Malaysia revises tourism tax to flat rate of $2 a night – but locals won’t have to pay

Malaysia will be implementing a RM10 tourism tax from August 1 but domestic tourists are exempted.
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Planning a trip to Malaysia after August 1? Heads up, you might be hit with a tourism tax of RM10 ($2, S$3) per night – but not if you’re local.

Tourism and Culture Minister Datuk Seri Nazri Aziz told Parliament yesterday (July 26), that the tax would apply to all hotel categories and be charged per room per night.

However, premises with five rooms or less, home and village stays will be exempt and Malaysians will not have to pay across all classifications of hotels.

“The tourism tax… will not have any major (negative) impact on tourist inflows considering the ringgit is low at the moment compared to the US or Singaporean currencies,” Datuk Nazri said a report by The Malay Mail.

He also added that the Attorney-General Chambers and Royal Customs Department are in the final stages preparing the tax collection system.

The tourism tax, passed in Parliament earlier this year, was supposed to be collected from July but has been postponed to take effect from August 1.

But Datuk Nazri also said that Prime Minister Najib Razak will decide whether to push the implementation date back further.

In earlier proposals, the tax was to be levied at staggered rates between RM2.50 to RM20 per night depending on the hotel standard.

In addition, locals were only exempted if they stayed in hotels with ratings of three stars and below.

Key players in the tourism industry concurred that the decision to exempt locals will serve to benefit and enhance domestic tourism.

Tourism Malaysia chairman Datuk Siew Ka Wei saw the tax as essential in funding promotion campaigns to draw more foreign tourists to the country.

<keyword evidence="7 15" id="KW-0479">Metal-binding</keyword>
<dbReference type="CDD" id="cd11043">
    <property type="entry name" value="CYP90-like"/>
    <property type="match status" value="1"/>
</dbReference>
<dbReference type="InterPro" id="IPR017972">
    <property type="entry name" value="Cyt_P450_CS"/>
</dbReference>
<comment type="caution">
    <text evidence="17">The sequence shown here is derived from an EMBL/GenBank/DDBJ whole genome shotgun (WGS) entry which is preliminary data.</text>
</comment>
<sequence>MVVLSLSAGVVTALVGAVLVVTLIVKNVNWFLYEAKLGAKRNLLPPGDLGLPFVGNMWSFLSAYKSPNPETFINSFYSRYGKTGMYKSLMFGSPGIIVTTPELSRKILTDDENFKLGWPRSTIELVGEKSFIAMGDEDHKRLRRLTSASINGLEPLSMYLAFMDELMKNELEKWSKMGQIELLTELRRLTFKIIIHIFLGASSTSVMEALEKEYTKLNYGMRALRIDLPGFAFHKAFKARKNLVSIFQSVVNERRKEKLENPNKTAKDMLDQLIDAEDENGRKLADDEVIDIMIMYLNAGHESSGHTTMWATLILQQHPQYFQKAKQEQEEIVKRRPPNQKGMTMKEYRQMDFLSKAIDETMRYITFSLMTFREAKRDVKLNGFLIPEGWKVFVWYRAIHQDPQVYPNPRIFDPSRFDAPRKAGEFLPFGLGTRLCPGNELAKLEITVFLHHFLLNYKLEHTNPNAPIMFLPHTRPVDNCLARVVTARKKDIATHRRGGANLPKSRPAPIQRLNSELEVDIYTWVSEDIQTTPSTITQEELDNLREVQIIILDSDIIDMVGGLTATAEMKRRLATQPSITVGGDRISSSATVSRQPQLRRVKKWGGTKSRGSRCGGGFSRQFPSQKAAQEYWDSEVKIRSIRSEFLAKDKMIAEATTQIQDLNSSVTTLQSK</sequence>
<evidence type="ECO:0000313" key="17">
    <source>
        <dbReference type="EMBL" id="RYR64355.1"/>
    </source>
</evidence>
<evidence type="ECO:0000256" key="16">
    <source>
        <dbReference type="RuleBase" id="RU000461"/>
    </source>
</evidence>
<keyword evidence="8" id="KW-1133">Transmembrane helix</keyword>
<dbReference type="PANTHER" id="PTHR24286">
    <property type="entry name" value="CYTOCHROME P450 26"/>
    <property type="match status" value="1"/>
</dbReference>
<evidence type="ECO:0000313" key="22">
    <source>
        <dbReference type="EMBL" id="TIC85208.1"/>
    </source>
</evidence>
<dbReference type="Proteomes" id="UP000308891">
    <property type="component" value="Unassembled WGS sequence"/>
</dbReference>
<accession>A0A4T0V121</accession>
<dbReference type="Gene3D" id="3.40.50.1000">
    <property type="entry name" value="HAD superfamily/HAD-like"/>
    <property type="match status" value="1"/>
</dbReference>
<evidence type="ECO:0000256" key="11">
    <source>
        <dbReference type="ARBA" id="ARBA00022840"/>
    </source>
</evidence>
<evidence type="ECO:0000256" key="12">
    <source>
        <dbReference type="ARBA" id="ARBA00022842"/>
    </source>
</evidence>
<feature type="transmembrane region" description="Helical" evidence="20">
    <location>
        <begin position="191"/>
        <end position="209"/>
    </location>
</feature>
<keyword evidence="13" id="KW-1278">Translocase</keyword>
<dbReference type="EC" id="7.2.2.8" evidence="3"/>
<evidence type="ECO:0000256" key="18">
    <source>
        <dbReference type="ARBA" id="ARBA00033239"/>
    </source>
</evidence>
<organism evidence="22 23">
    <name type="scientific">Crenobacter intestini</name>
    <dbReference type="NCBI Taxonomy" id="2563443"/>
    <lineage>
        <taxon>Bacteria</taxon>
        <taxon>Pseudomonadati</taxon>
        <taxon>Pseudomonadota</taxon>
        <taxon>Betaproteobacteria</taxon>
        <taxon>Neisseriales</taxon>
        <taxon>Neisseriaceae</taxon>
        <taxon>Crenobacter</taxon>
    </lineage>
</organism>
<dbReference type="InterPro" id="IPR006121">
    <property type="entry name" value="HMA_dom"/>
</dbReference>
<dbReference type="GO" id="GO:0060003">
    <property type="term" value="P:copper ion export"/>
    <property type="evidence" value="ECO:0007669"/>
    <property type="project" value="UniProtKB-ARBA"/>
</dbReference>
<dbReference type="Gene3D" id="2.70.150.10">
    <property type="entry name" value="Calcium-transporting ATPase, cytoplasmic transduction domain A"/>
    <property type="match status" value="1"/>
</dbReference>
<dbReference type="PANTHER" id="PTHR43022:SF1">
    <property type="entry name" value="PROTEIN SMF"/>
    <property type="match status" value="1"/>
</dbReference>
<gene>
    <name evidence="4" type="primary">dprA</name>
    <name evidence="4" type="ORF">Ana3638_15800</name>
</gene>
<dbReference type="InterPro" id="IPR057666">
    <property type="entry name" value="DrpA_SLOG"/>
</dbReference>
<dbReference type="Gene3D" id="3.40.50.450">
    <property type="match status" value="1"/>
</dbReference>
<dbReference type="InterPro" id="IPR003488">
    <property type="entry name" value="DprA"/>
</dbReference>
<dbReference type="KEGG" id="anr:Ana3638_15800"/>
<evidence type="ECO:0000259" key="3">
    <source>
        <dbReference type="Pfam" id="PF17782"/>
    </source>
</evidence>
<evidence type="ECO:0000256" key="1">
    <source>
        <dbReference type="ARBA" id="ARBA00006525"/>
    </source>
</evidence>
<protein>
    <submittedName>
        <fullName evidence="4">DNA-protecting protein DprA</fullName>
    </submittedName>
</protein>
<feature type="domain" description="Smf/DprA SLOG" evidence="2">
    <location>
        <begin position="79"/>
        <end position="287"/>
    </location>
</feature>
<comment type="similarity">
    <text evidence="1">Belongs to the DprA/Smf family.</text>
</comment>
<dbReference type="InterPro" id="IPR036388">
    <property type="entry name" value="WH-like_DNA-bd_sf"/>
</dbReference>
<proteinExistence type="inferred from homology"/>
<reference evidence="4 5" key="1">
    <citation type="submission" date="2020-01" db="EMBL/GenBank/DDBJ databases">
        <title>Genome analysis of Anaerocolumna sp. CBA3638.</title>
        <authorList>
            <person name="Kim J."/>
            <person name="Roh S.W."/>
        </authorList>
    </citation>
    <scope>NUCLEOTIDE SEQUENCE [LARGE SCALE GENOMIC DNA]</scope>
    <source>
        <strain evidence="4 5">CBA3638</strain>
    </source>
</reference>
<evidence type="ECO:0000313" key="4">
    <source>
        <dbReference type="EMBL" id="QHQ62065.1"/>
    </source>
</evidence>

Organising chairman of the Malaysian Inbound Tourism Association (MITA), Uzaidi Udanis,  added that the exemption for locals was partly due to feedback the ministry received from industry stakeholders.

“The minister took into account our concerns and made appropriate adjustments to the tax accordingly,” he told The Malay Mail.

“Now we can only hope Malaysians take advantage of the situation and go on more frequent domestic holidays.”

According to Malaysian Association of Tour and Travel Agents (MATTA) president, Datuk Tan Kok Liang, the exemption for domestic tourists would stabilise the local tourism sector.

“Reducing the tax from RM20 for four- and five-star hotels to RM10 will minimise the adverse impact on the high-end industry,” he was quoted as saying in The Star.

He pointed out: “There could be an increase of between 5% and 30% for room rates due to the tax, which would affect long-stay budget travellers.”

According to The Statistics Department, in 2016, Malaysians made a total of 253.9 million trips to local destinations, spending RM74.8 billion in the process, as reported in The Star.

In comparison, there were only 26.8 million foreign tourist arrivals which brought in receipts of RM82.1 billion.